Stock trading platform Robinhood has disclosed a data breach after their systems were hacked and a threat actor gained access to the personal information of approximately 7 million customers.
The attack occurred on November 3rd after a threat actor called a customer support employee and used social engineering to obtain access to customer support systems.
After accessing the support systems, the threat actor was able to access customer information, including full names, email addresses, and for a limited number of people, data of birth, and zip codes.
“At this time, we understand that the unauthorized party obtained a list of email addresses for approximately five million people, and full names for a different group of approximately two million people,” disclosed a blog post published today about the security incident.
“We also believe that for a more limited number of people—approximately 310 in total—additional personal information, including name, date of birth, and zip code, was exposed, with a subset of approximately 10 customers having more extensive account details revealed.”
In summary, the data breach exposed:
- Email addresses for 5 million customers.
- Full names for 2 million.
- Name, date of birth, and zip code for 300 people.
- More extensive account information for 10 people.
The company states that they do not believe any Social Security numbers, bank account numbers, or debit card numbers were exposed in the attack.
After learning of the attack and securing their systems, RobinHood also received an extortion demand. While Robinhood has not provided any details regarding the extortion demand, it was likely a threat that the stolen data would be leaked if a Bitcoin ransom was not paid.
RobinHood says they continue to investigate the incident with the help of Mandiant, a well-known cybersecurity firm commonly used to perform incident response after attacks.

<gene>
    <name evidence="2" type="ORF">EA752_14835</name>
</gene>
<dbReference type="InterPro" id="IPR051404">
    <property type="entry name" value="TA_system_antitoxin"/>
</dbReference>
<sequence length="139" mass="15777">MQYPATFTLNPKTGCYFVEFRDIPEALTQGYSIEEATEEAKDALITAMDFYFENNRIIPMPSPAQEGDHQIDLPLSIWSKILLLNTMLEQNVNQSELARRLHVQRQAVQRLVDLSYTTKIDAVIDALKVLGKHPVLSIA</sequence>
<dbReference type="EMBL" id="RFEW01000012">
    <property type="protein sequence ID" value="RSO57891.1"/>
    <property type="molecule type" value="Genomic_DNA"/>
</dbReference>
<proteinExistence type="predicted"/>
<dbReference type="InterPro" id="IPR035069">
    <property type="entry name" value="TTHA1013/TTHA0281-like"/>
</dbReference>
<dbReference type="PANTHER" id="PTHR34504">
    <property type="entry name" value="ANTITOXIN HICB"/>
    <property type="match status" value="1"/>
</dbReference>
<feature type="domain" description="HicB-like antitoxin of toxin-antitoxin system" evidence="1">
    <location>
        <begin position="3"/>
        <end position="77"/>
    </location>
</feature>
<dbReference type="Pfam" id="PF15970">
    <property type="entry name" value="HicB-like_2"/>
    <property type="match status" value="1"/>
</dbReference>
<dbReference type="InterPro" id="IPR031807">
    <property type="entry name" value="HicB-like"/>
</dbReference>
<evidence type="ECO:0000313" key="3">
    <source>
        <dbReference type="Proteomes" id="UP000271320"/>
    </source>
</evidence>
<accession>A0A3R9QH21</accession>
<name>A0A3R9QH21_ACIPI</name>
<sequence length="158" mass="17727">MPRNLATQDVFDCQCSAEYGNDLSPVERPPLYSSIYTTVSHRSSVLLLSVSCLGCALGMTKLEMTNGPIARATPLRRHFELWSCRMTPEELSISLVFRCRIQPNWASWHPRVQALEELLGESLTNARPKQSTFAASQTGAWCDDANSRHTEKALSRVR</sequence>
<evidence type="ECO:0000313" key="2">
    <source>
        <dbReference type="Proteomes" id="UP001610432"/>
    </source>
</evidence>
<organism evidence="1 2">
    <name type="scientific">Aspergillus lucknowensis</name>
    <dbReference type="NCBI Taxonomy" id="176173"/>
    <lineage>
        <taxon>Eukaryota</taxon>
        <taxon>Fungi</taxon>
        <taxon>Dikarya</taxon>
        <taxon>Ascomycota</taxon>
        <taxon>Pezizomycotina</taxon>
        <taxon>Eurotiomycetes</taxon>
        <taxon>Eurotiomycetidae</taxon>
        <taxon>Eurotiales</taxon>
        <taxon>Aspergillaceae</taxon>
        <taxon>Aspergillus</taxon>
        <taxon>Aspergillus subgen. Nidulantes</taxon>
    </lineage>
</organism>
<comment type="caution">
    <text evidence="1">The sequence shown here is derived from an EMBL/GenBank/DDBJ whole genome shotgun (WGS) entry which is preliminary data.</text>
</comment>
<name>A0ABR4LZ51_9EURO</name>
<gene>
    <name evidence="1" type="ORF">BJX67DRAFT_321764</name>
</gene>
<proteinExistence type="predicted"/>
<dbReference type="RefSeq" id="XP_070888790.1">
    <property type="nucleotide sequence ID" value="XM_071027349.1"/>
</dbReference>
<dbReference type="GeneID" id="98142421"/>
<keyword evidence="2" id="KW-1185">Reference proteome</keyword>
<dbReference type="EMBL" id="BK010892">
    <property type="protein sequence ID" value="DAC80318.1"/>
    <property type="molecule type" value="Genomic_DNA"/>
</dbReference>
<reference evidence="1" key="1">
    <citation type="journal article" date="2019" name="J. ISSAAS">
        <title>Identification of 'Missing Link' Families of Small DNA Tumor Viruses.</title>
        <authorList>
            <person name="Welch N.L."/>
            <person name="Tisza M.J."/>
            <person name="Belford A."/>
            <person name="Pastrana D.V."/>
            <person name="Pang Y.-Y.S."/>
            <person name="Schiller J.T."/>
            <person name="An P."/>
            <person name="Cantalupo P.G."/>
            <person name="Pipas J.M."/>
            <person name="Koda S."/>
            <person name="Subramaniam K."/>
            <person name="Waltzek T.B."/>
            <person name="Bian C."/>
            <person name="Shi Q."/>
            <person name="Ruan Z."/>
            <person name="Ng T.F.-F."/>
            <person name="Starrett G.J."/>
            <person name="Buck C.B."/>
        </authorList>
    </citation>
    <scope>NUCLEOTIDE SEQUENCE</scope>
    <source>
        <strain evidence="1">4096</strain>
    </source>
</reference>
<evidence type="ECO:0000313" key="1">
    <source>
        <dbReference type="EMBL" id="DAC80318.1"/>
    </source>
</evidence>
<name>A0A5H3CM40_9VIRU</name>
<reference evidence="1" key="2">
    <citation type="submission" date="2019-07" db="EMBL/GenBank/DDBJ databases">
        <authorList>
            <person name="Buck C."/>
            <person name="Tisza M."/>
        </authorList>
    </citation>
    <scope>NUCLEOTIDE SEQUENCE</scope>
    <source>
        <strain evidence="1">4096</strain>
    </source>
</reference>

“As a Safety First company, we owe it to our customers to be transparent and act with integrity,” said Robinhood Chief Security Officer Caleb Sima. “Following a diligent review, putting the entire Robinhood community on notice of this incident now is the right thing to do.”
In 2019, Robinhood recommended users reset all of their passwords after it was discovered they were stored in their system in human readable format, otherwise known as clear text.
While Robinhood did not detect any unauthorized access to these passwords, it could have allowed employees to see customers’ passwords.
What should Robinhood customers do?
If you are affected by this data breach or are simply concerned about the safety of your account, Robinhood suggests you take the following steps:
- Be on the lookout for phishing emails designed to steal your login credentials. Instead, check for messages in the Robinhood app after logging into your account.
- If you need help, request a phone call from within the app at Account > Help > Contact Us. Robinhood users should never call other numbers you find in emails or the Internet.
- Only interact with the authorized Robinhood social apps. You can find these social accounts within the app at Help Center > General Questions > Robinhood Social Media.
- Report suspected phishing scams to [email protected]
- Enable 2-factor authentication for Robinhood accounts within the app at Accounts > Security and Privacy > Two-Factor Authentication.
With this latest incident, passwords were not exposed, as the threat actor had access to internal systems, it would not hurt to change your password to be extra cautious.
BleepingComputer has reached out to RobinHood and will update the story if more details become available.
This is a developing story.